Hellenization lies at the heart of Rome’s imperial redefinitions and at the heart of Cicero’s definition of great oratory. One of the oldest tales Romans tell about themselves is that of foreign influence: they adopted, often with reluctance or suspicion, Greek artistic and intellectual forms in order to explain and order the world. Inherited ideas and values were put to serious proof once Romans left their sovereign stamp on the world order. Changing these inheritances could seriously challenge, and for some thoroughly destroy, a shared sense of Roman identity. The Brutus recognizes this instability while trying to synchronize Roman history and aesthetic ideals with Greek events and literary models.
The Brutus also crucially intervenes in contemporary intellectual debates, staging a conflict, for example, over Caesar’s recently published de Analogia. This treatise on language formation and reformation provides yet another perspective, in addition to the calendar, on how Caesar sought to assert control over the minds and mouths of Romans.Footnote 17 Cicero countered Caesar’s analogical system by indirect rhetorical means, pointing up its shortcomings and implicitly relating them to a tangential debate: the conflict of rhetorical styles, “Atticism” versus “Asianism.”
Cicero paints the Atticists as unrepentant philhellenes, hopeless lovers of all things Greek, whose penchant for the foreign undermined Roman traditions and, implicitly, the state and social orders. No stranger himself to Greek influence, he strove instead to guide and control the reception of Greek intellectual goods through an alternative model of appropriation that still accorded pride of place to Romans over Greeks and to his view of Roman identity over the views of his similarly enterprising competitors. Cicero’s imperial ambition, however, was not the same as Caesar’s, who through warfare monopolized power and glory. Yet it was like Caesar’s, if we remember L. P. Hartley’s adage that “the past is a foreign country.” Cicero set his imperial sights on Roman history, impressing his sovereign mark onto the intellectual history of artistic practices at Rome and their forerunners in the Greek world.
As noted above, a fundamental aim of this book is to highlight the contribution of Cicero’s Brutus to literary historiography, to how we think about the organization of an artistic practice across time. Such a legacy can often be obscured by subsequent developments, and this is the case for Cicero’s Brutus. Once again, the history of Caesar’s contemporary calendar sheds light on an abiding problem in intellectual traditions and their reception: how much change is required to claim ownership of a system or tradition? This is the implication of our belief that we use the Gregorian rather than the Julian calendar, when in fact the difference is almost microscopic: in 1582 about 0.002 percent was subtracted from the year’s length, and we’ll have to wait some eight decades before any person alive when this book is published will experience the result – the skipping of leap year in centuries not divisible by four.Footnote 18 By right of this momentous change, Pope Gregory XIII also erased the calendar’s ascription to Julius Caesar and thereby “invented” our Gregorian calendar.Footnote 19 This is not to dismiss Gregory’s changes, which are if anything another object lesson in the dynamics of intellectual appropriation as a response to political crisis.Footnote 20 The writing and theorization of literary history has likewise continued apace since Cicero wrote the Brutus. Yet subsequent efforts have either misunderstood or overshadowed Cicero’s initial work, and this despite the fact that he anticipated and proposed workarounds or solutions for several problems that still bedevil the writing of literary history.Footnote 21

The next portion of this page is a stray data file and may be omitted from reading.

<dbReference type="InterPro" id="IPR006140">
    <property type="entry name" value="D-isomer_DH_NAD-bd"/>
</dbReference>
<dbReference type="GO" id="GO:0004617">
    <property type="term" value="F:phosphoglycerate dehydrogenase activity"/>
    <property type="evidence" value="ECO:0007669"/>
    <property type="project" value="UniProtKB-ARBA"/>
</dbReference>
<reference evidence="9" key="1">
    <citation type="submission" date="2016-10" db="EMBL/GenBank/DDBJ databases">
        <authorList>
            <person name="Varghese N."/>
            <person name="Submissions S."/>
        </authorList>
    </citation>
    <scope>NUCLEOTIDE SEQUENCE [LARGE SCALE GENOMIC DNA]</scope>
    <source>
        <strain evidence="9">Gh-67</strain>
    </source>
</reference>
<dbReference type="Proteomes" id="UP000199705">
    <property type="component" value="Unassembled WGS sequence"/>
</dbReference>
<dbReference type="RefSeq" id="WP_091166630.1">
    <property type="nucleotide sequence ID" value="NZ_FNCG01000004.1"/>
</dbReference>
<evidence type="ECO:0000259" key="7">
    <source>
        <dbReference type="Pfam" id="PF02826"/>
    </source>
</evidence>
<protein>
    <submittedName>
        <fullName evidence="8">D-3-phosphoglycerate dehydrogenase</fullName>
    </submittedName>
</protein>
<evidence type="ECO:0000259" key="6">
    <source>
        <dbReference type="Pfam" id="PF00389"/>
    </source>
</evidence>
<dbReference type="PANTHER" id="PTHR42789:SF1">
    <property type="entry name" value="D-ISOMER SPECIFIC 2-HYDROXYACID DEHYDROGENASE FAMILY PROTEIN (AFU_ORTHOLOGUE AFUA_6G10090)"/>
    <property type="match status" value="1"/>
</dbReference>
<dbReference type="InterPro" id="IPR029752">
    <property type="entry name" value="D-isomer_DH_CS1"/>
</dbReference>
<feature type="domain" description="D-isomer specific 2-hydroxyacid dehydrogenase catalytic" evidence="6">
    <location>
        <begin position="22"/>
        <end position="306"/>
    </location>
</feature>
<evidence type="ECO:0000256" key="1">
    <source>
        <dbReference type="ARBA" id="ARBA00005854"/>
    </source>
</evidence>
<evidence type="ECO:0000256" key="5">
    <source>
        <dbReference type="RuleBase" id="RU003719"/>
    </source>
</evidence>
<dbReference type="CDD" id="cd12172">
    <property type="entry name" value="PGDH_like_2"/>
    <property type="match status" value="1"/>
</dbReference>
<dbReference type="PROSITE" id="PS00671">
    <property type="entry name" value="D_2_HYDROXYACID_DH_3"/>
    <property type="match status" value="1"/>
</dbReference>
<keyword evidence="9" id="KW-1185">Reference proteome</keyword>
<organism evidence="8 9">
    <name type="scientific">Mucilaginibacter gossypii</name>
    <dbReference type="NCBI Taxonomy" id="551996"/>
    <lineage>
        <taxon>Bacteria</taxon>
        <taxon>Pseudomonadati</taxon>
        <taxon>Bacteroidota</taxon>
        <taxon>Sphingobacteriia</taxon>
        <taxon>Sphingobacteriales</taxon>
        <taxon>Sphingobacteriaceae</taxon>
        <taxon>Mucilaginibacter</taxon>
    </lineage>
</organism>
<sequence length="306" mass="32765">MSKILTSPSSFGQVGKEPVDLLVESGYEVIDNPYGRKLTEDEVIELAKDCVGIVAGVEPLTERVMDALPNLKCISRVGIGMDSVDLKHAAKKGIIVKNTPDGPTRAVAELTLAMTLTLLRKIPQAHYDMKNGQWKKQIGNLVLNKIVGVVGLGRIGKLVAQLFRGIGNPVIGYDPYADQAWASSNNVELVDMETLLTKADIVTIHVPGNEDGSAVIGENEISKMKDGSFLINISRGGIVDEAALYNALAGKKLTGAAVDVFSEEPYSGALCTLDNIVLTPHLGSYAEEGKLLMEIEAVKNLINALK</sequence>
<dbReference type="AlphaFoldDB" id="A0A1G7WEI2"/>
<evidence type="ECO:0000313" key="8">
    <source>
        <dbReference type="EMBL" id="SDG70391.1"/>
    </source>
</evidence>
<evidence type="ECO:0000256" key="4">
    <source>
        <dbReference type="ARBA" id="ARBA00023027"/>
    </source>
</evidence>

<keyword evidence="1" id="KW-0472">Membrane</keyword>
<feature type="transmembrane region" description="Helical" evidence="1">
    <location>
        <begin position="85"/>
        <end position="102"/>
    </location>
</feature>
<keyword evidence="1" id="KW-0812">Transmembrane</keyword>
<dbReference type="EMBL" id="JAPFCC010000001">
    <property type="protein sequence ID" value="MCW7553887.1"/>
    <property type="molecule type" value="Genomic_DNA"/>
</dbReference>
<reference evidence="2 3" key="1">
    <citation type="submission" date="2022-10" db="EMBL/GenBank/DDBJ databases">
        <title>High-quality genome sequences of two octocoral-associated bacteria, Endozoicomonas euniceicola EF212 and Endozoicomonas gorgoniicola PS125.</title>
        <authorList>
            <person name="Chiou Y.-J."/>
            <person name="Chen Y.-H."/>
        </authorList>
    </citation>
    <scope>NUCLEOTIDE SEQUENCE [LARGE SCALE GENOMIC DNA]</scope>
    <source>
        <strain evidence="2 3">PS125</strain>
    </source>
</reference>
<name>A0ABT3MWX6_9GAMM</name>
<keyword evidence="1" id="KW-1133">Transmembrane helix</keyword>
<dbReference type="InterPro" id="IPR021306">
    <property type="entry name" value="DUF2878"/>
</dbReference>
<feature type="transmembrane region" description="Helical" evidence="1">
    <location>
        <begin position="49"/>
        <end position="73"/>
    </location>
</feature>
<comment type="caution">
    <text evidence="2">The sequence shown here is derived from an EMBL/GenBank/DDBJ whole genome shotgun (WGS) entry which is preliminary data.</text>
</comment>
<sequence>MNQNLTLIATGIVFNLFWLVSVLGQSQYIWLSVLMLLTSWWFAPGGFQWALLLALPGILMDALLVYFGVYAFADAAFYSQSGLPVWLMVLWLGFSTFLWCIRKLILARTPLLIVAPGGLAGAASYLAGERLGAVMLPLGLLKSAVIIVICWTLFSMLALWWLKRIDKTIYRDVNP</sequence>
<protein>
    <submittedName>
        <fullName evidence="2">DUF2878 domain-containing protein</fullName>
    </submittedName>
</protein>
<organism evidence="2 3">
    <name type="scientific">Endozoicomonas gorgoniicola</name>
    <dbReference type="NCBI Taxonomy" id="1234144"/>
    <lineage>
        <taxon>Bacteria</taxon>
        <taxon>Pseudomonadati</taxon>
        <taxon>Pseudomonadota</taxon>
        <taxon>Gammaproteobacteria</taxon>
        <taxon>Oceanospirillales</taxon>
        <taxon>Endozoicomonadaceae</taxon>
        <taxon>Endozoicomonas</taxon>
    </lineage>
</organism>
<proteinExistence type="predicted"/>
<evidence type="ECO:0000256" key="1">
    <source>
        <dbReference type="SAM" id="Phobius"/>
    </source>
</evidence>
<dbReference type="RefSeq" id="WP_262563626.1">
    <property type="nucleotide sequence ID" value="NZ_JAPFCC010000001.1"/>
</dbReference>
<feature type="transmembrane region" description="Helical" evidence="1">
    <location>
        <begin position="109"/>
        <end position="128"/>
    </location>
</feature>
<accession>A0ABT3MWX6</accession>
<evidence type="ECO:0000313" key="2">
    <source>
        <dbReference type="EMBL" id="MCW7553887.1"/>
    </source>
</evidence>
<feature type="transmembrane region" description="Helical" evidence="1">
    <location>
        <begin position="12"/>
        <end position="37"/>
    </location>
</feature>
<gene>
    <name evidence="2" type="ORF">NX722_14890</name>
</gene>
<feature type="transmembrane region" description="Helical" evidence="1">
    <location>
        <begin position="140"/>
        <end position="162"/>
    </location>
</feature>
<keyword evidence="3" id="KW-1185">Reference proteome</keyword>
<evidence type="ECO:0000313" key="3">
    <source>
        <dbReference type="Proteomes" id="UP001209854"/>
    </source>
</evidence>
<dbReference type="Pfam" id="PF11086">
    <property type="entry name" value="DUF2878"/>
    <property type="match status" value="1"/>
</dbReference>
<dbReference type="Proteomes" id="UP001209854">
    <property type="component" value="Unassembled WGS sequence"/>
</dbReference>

Similar jockeying over the meaning of a tradition or innovation can be seen in the history of the related field of astronomy. Still well over the horizon from the reforms of Caesar and Gregory lay Copernicus’ Revolutions, which would have the earth go around the sun (although Aristarchus of Samos had already proposed heliocentrism).Footnote 22 Our planet, however, was still round – nineteenth-century thinkers had yet (falsely) to ascribe to medieval scientists a belief in the earth’s flatness, an allegation used to argue for the incompatibility of science and religion or to denigrate Catholics in sectarian disagreement. The attempts of nineteenth-century intellectuals to discredit medieval science (the so-called “Flat Earth Theory” of the Middle Ages) show the extent to which later authorities both appropriate earlier authors and, by relying on the thinnest pieces of evidence and consulting the prejudices of their contemporaries rather than plausible facts, may also make false assertions about their earlier counterparts as part of that appropriation.Footnote 23 Distorting the past and then belittling it for being distorted is an old trick – just ask any scholar of the Middle Ages laboring in the wake of Renaissance prejudices.